Monday, 4 October 2010

The Gobbins Cliffs

The Gobbins cliffs in Islandmagee run almost continuously between the sea-ports of Whitehead and Portmuck, so that these two tiny harbours were the only places the cattle trade from Dalway's Bawn to Scotland could operate from. This 100-year old romantic painting of the Gobbins does not capture the terror which these cliffs held for me as a young boy. There were sea caves that could only be explored by boat, and I remember being taken in a local fishing boat from Boneybefore - the only time I ever saw those caves up close.

In the 1960s we could still walk along parts of a cliff path from the Whitehead end, but the footbridges had collapsed before the stretch where the caves were.

The Gobbins path was built as a tourist attraction for visitors traveling from Belfast to Whitehead on the newly constructed railway in the late 1800s. It was a marvel of engineering with iron suspension bridges giving spectacular access.

As a boy, we could actually 'tight-rope' walk across some of the remaining girders, until the whole path was closed off for safety reasons in 1961.

But the real terror for me was when we would walk along the cliff tops. I had - and still have - a fear of heights, but the Boneybefore boys were intent on adding seagulls eggs to our collection. Egg-collecting is of course illegal and regarded as 'bad behaviour' now. But we thought it was only bad if you ignored the 'one-egg-only-per-nest' rule.

It was the other lads who went down the cliff, not me! But that wasn't because of any scruples I might have had about egg-collecting. The last time we tried it my friends got stuck half-way down, and called up above to me to go and get a rope from a farm. So off I went to the nearest farm across a few fields as fast as my trembling legs could take me. The two men in the farmyard just shrugged their shoulders as if a cow had got out of the field again, lifted two ropes hanging ready, and effected a rescue. Hardly a word was spoken, even back at the farmhouse where we were given a cup of tea. "Ye'll stick to the road in future then?" the older man said. "Ay", I said, and meant it.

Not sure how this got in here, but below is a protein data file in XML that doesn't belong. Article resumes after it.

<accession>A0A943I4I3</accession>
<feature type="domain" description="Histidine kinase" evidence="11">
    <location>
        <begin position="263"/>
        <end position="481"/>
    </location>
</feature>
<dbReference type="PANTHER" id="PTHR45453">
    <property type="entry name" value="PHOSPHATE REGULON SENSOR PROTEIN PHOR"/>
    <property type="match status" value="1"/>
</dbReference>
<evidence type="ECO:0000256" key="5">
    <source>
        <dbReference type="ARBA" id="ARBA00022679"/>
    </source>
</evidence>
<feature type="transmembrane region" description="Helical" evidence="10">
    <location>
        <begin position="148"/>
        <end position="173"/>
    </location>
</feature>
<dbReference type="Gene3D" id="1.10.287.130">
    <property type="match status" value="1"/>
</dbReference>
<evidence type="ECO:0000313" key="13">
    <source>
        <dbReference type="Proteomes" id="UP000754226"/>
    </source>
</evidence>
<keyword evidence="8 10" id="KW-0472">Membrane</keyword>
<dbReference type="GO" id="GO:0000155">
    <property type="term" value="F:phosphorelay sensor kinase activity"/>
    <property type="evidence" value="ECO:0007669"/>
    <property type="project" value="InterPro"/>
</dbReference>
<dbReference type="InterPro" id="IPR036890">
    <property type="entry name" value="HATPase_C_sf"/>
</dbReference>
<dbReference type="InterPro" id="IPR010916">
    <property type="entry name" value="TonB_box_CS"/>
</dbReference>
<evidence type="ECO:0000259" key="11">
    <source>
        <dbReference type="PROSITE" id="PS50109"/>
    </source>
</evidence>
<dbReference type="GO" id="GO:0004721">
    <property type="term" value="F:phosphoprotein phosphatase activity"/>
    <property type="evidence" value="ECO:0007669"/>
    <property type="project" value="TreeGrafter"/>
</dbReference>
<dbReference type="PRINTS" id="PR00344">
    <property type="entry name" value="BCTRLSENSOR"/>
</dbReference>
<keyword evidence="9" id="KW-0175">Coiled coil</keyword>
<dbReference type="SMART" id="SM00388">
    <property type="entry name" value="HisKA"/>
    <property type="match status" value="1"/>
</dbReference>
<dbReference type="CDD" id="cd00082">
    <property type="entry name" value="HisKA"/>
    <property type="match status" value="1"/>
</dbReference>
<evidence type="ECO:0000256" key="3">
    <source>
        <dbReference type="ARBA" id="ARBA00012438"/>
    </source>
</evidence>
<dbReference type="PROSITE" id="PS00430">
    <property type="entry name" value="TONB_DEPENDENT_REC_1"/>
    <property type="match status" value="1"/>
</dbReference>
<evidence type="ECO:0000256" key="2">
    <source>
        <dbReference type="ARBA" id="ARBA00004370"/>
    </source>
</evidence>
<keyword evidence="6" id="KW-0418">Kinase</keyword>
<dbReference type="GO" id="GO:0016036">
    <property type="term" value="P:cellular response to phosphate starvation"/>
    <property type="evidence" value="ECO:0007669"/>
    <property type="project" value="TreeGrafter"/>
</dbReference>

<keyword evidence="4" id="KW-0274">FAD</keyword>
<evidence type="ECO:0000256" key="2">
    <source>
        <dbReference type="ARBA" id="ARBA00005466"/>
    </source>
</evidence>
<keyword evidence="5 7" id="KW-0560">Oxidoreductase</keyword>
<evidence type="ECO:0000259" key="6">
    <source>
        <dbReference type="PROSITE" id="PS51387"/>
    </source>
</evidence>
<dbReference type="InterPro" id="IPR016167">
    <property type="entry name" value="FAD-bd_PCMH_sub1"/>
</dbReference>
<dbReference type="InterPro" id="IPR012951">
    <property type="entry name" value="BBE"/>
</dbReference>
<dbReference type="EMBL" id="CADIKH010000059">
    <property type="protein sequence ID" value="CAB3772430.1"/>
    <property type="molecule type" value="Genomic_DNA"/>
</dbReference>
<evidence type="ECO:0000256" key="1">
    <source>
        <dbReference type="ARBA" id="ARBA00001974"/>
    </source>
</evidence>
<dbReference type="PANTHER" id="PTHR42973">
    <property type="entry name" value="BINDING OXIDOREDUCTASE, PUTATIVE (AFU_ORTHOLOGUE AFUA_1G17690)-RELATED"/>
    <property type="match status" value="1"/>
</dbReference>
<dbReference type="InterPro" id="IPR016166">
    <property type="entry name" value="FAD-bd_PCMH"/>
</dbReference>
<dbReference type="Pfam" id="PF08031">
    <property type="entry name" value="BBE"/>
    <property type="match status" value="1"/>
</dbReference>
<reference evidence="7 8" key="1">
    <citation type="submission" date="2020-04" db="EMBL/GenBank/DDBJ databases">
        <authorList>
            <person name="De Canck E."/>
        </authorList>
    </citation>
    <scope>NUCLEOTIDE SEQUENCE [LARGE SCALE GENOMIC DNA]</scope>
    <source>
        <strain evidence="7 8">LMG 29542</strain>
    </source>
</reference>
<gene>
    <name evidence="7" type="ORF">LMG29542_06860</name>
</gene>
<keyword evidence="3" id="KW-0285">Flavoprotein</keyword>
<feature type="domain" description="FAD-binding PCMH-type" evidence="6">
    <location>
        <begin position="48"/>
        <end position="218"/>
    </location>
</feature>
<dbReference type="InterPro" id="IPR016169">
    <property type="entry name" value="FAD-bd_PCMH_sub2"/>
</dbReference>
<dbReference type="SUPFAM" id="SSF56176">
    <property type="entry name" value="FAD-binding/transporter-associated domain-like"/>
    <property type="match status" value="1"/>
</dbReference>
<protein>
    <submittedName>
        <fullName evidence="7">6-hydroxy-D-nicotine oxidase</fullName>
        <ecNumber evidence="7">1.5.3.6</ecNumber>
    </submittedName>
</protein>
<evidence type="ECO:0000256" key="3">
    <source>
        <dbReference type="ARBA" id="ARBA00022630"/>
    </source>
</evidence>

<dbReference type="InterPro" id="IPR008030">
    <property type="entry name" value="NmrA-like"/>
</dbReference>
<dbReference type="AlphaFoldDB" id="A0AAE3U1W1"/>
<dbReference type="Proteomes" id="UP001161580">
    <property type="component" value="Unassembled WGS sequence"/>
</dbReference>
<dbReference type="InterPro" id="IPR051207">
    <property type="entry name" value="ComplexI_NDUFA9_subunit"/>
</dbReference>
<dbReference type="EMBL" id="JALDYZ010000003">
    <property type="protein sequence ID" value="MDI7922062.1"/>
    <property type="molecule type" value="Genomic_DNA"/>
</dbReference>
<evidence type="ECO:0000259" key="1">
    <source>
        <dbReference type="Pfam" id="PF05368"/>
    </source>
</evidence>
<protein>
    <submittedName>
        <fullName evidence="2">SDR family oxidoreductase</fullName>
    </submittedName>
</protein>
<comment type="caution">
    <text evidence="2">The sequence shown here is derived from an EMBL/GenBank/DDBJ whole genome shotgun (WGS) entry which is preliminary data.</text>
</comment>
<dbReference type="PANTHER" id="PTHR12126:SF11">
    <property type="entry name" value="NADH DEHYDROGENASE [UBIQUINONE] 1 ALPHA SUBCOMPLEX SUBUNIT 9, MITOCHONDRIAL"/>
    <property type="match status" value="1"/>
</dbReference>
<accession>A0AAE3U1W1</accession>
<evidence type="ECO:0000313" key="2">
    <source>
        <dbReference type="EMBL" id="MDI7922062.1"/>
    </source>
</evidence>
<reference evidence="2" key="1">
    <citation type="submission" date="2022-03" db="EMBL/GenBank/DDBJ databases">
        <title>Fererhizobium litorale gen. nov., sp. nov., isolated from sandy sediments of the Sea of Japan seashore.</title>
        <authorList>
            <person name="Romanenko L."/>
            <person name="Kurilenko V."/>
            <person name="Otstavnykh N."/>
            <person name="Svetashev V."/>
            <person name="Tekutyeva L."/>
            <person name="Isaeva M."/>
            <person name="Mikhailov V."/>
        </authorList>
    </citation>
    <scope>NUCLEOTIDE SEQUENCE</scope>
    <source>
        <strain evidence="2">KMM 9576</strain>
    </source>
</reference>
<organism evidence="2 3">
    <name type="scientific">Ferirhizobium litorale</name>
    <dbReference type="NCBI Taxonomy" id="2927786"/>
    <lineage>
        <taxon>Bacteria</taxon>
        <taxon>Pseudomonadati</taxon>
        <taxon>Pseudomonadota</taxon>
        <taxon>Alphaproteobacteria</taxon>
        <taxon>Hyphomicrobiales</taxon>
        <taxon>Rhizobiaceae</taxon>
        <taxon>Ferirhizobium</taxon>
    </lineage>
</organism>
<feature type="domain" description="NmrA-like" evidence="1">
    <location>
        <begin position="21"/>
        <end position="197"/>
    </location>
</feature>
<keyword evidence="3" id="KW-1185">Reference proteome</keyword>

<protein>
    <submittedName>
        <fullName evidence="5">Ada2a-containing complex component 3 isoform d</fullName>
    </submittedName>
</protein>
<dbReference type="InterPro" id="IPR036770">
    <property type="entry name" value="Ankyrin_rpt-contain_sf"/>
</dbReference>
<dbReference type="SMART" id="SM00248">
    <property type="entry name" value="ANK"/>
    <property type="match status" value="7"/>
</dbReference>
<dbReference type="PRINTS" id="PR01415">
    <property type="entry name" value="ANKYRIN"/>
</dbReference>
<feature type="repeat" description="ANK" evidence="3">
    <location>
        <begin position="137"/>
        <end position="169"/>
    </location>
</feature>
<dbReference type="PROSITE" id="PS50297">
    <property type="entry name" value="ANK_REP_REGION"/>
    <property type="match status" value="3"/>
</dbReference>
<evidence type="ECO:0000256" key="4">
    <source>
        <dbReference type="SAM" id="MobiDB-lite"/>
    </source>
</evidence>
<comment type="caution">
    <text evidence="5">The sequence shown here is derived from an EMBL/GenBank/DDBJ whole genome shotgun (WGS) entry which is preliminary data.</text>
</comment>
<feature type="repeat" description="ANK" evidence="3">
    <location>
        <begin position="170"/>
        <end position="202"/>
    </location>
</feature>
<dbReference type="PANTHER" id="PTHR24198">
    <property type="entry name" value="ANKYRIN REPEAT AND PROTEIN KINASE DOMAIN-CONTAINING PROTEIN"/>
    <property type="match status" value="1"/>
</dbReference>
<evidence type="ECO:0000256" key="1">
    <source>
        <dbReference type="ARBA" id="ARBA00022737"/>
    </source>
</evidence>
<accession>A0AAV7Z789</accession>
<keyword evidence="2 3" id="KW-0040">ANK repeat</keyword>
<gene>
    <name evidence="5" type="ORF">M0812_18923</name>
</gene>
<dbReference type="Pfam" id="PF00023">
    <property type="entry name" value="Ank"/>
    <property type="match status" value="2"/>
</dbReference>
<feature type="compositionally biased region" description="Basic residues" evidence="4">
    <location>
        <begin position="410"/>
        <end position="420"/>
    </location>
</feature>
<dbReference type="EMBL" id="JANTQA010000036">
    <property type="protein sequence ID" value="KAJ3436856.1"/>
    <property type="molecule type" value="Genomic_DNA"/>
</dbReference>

1. Interesting scenery. Good story.

  2. Wow! Those are quite the cliffs. Would you guess them to be about 200 feet high? That would make them about as high as the cliffs at Dun Aengus on Inishmore in the Aran Islands. These were terrifying to me, and gave my wife bad dreams. Perhaps the Cliffs of Moher are about the same height. In North America there would be guardrails the whole way, I suppose :) Grand Manan Island in the Bay of Fundy has similar cliffs on its western side, I've been told.

  3. That hundred year old painting of the sail boat,is indeed romantic and almost ethereal. Those caves you could only get to by the sea, I hope no-one ventures inside. How terrifying should the tide rise. I myself am also frightened of heights and I am sure that suspension bridge would shake when you walk across.I would rather look from a safe distance than sway precariousley. Lovely old world photos, and great knowledge.
    Bless you Phillip.

  4. You probably see a bit more of this on your side of the pond, Phil, but I found the post below interesting:

  5. Thanks Gorges for this link. It is fascinating, and once I got my head around the fact that it is New England, Australia! Boy would I have loved that stuff when I was younger (and single). Lots to browse around at my leisure - but how does 'Woodrunner' manage to have lived in the woods for 30 years, without a TV, and do such professional blogs?

  6. Gary, The Gobbins cliffs aren't as high as the cliffs of Moher - I'm not sure how high, but big enough to scare the living daylights out of me!
    There is no public access to the cliff tops - hence the lack of rails or notices, you had to walk across farm fields and get through the post and wire fence about 20ft back from the edge, and then walk along that. The fence posts (wooden) were what our farm-hand 'rescuers' tied their ropes to as I kept my eyes glued to the post rather than on their progress down the cliff!
    There is a lobby group trying to get the cliff path restored and reopened, but a much stronger bird protection lobby group wanting to keep it man-free.

  7. Crystal Mary,
    There are bigger cliffs on the North Antrim coast (about 40 miles north) and there is a tourist attraction called the "Carrick-a-rede Rope Bridge", which really does sway as you cross it. Young lads love to wait until there are girls about half-way across and start to shake it. This is one tourist attraction to be avoided at all costs!

  8. Oh those naughty would hear me scream my head off...
    I read up on William 111 who tripped in a mole hole. It said he fractured his shoulder and died a few days later with pneumonia..probably very painful. I saw photos of him with his thin face and long curly hair which may have been a wig? very interesting.
    I love reading old grave stones also because they contain so much interesting information.